Anyway, back to that Trip. The next year (1980) I decided to travel overland from Singapore to London, this at a time when not many places in Asia or the Middle East were at war with each other, the going was good, and borders were all open, even now-closed places like Iraq, Iran, Afghanistan et al. I took the Trip, a lens hood, one filter and 40 rolls of film in a cloth bag in my backpack, and I shot and I shot and I shot and even then I didn’t seem to be working my way thru all that much film in the course of a day’s travel.

    It cost me a small fortune to get my films (color negative stock) processed in London, by which time I had so little money left I couldn’t afford to get prints made, which had to wait until I returned to Sydney and even then I had to save up and get them printed in small job lots.

    Sadly, my negatives have now mostly faded. I did scan a fair few of them so I have the computer images to look at and remember those golden years. The Trip is still being used by a niece who recently returned to film after a few years in digital. She was pleased and happy when I offered her the Trip which she took and is now using. I’m equally pleased and happy to say it’s still producing negatives and slides as good as it did 40+ years ago, unfortunately slide film is no longer affordable so she is using mostly B&W film. And guess who is doing the processing… in my home darkroom which I still have and use often..

    We may be many decades apart in age, but we share a love of film and film cameras – you, me, your trip (and my Contax G1), and many other who read and post here on 35mmc. Long may it last.


  2. Interesting, and an ambitious and compelling goal. It will be interesting to hear your views on it all as the year goes by. It will also be quite interesting to get your take on the entire experience when the year is over.

    I will be interested to see both the photos you take and the cameras you take them with. Guess we will also need to know about the film too. So many possible combinations.

    1. Haha, sounds like you have a lot to ask about! I’ll be posting regular updates on my Instagram — link in the article — about the photos I’m taking and what I’m using to take them. I’ve been cruising ebay buying all sorts!


    This style of project is difficult to do. The commitment is enormous, both in your mind and the actual act of photography. When you complete the project, you’ll have such a great sense of accomplishment and a body of work you’ll be proud of. Keep working at it.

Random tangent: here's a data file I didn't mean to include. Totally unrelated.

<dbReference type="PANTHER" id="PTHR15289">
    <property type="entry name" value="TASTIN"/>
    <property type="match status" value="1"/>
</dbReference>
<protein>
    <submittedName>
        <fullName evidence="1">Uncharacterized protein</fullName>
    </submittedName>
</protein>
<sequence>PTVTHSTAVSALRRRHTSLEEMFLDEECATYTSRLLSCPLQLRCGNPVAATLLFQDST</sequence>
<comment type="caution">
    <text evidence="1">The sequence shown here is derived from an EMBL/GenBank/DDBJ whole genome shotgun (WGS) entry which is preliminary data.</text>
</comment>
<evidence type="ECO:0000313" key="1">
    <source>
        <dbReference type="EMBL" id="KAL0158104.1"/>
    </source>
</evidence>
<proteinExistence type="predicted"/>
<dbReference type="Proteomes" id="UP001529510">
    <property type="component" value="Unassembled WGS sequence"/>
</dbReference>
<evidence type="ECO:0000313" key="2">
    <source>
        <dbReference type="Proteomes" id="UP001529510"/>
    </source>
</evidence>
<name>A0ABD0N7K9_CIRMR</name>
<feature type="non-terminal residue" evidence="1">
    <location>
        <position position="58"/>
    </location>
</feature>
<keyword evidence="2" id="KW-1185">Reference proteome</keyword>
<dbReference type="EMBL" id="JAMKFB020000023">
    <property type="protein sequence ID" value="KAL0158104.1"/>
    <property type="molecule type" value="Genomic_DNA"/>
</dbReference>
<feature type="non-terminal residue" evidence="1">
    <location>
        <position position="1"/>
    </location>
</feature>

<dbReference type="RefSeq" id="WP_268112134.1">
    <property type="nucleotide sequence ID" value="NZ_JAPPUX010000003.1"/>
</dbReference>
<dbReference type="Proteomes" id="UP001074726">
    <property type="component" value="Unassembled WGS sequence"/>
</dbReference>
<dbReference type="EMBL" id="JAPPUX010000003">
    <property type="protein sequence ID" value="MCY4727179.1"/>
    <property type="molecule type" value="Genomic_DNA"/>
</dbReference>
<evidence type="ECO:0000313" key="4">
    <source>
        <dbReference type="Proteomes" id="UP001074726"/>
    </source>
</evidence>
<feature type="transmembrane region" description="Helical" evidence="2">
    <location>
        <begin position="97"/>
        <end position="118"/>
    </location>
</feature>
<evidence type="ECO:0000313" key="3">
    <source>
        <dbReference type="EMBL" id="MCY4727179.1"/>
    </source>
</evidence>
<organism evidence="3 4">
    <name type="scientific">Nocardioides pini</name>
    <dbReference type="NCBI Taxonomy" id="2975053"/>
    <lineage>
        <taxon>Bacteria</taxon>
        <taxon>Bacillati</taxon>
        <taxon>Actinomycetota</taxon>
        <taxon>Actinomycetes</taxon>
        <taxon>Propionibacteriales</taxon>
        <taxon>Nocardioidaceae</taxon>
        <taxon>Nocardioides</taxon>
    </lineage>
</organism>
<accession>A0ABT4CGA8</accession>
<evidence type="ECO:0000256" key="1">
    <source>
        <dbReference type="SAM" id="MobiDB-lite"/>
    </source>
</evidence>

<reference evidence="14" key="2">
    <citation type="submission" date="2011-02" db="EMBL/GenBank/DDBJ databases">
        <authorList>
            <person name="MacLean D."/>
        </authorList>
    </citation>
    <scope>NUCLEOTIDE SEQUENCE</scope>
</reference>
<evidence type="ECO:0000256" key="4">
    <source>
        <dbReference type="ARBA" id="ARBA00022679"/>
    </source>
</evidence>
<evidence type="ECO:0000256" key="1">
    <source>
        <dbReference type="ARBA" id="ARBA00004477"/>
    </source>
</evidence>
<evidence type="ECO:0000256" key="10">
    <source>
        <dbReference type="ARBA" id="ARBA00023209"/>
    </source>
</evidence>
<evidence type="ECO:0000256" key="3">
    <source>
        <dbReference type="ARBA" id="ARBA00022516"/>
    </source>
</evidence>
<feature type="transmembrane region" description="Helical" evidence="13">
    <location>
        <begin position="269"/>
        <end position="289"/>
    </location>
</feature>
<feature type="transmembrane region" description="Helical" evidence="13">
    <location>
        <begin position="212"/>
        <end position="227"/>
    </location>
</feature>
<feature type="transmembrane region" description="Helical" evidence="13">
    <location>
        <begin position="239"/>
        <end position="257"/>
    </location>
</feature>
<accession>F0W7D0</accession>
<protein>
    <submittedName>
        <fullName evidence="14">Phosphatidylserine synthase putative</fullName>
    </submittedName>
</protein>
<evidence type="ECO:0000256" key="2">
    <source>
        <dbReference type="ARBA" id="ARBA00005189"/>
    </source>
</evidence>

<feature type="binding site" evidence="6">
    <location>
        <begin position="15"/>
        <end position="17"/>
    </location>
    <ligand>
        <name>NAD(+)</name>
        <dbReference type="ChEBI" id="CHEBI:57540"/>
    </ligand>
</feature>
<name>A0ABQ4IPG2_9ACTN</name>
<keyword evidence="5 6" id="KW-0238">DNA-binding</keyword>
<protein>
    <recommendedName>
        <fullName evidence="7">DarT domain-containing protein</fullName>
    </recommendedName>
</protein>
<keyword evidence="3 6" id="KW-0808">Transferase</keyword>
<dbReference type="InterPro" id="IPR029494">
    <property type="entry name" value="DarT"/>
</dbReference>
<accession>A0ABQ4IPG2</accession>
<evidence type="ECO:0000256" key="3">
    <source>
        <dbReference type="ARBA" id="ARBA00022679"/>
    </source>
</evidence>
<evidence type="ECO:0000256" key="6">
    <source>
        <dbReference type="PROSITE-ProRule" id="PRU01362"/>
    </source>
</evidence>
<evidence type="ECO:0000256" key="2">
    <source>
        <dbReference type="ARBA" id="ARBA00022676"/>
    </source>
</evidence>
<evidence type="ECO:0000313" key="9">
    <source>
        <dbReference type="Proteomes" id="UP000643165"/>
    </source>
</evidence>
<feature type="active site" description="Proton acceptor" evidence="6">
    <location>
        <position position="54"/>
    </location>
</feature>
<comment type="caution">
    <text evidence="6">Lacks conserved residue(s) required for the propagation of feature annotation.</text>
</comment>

I tried and failed on two occasions attempting a project of this scope. In 2016, I made a commitment to use a 50mm lens for all of my photography for one year. I split the work between a M2 and a Nikon FE2. I made it through the year.

    Now, in these post-pandemic times, I’m reaching for the 50mm more & more. The world has changed, and I’m less inclined to work with a wide-angle lens. I’m more aware of keeping a safe distance from strangers. Here in the US, the divide between ‘red & blue’ is getting wider. My old style of semi-street photography is more difficult to practice. Some people are aggressive toward photographers, thinking we’re all agents of a vast spy network. The time spent with working w/the 50mm lens is now paying dividends. I can keep a reasonable distance, I can snap away without being observed or causing a scene. I’m glad I forced myself to spend the year with only that lens. This is what I took away from my project.

  4. Nice one Jake,

    I look forward to following your progress with much interest. Looks like you might be Bristol based too, maybe we could meet up for a coffee some time and share film stories.

    I’ve got an article being published on here soon which was my kick-start into film. Like you, I’ve now started a year long project shooting film all the time. I’ve made a concerted effort since the 1st of Jan and am shooting a roll or two per week. Also just about to try B&W developing soon for the first time.

    Film is expensive and I didn’t have any lying around so home dev is going to be very important. I’ve stocked up on film, but might start looking out for some cheap expired film to play about with too. Got a couple of really old cameras including a medium format that I’d like to try too. Going to be a fun project for the year. I’ve shot 12 different types of film and I’m already discovering favourites.


    1. Hi Rod, I am in Bristol. Always open to meet other like minded film shooting idiots! ???? Self development is great, and so rewarding. I was lucky to have a very experienced tutor…